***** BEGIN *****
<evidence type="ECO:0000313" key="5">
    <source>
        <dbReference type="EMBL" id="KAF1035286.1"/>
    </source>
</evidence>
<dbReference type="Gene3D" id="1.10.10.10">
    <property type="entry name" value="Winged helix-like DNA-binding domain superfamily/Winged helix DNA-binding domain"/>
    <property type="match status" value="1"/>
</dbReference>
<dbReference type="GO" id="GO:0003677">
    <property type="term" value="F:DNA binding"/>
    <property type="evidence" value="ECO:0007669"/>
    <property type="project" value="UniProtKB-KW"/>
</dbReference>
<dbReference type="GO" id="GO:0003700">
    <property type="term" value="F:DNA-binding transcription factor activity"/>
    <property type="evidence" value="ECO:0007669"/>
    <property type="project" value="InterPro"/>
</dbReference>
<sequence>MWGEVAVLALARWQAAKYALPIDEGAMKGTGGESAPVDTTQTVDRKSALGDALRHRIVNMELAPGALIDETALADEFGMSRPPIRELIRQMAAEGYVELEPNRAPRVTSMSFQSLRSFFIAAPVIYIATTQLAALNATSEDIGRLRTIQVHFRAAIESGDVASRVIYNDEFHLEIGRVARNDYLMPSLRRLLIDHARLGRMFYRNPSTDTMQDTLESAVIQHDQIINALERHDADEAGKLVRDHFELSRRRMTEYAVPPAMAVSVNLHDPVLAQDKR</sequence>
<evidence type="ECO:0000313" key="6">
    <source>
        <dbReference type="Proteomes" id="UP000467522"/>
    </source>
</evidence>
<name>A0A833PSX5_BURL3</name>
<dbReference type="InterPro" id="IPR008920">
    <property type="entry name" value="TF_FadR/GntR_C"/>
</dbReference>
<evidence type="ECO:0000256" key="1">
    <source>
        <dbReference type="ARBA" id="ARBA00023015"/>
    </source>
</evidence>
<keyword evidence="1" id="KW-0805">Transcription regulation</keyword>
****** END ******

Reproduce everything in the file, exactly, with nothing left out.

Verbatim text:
<evidence type="ECO:0000313" key="5">
    <source>
        <dbReference type="EMBL" id="KAF1035286.1"/>
    </source>
</evidence>
<dbReference type="Gene3D" id="1.10.10.10">
    <property type="entry name" value="Winged helix-like DNA-binding domain superfamily/Winged helix DNA-binding domain"/>
    <property type="match status" value="1"/>
</dbReference>
<dbReference type="GO" id="GO:0003677">
    <property type="term" value="F:DNA binding"/>
    <property type="evidence" value="ECO:0007669"/>
    <property type="project" value="UniProtKB-KW"/>
</dbReference>
<dbReference type="GO" id="GO:0003700">
    <property type="term" value="F:DNA-binding transcription factor activity"/>
    <property type="evidence" value="ECO:0007669"/>
    <property type="project" value="InterPro"/>
</dbReference>
<sequence>MWGEVAVLALARWQAAKYALPIDEGAMKGTGGESAPVDTTQTVDRKSALGDALRHRIVNMELAPGALIDETALADEFGMSRPPIRELIRQMAAEGYVELEPNRAPRVTSMSFQSLRSFFIAAPVIYIATTQLAALNATSEDIGRLRTIQVHFRAAIESGDVASRVIYNDEFHLEIGRVARNDYLMPSLRRLLIDHARLGRMFYRNPSTDTMQDTLESAVIQHDQIINALERHDADEAGKLVRDHFELSRRRMTEYAVPPAMAVSVNLHDPVLAQDKR</sequence>
<evidence type="ECO:0000313" key="6">
    <source>
        <dbReference type="Proteomes" id="UP000467522"/>
    </source>
</evidence>
<name>A0A833PSX5_BURL3</name>
<dbReference type="InterPro" id="IPR008920">
    <property type="entry name" value="TF_FadR/GntR_C"/>
</dbReference>
<evidence type="ECO:0000256" key="1">
    <source>
        <dbReference type="ARBA" id="ARBA00023015"/>
    </source>
</evidence>
<keyword evidence="1" id="KW-0805">Transcription regulation</keyword>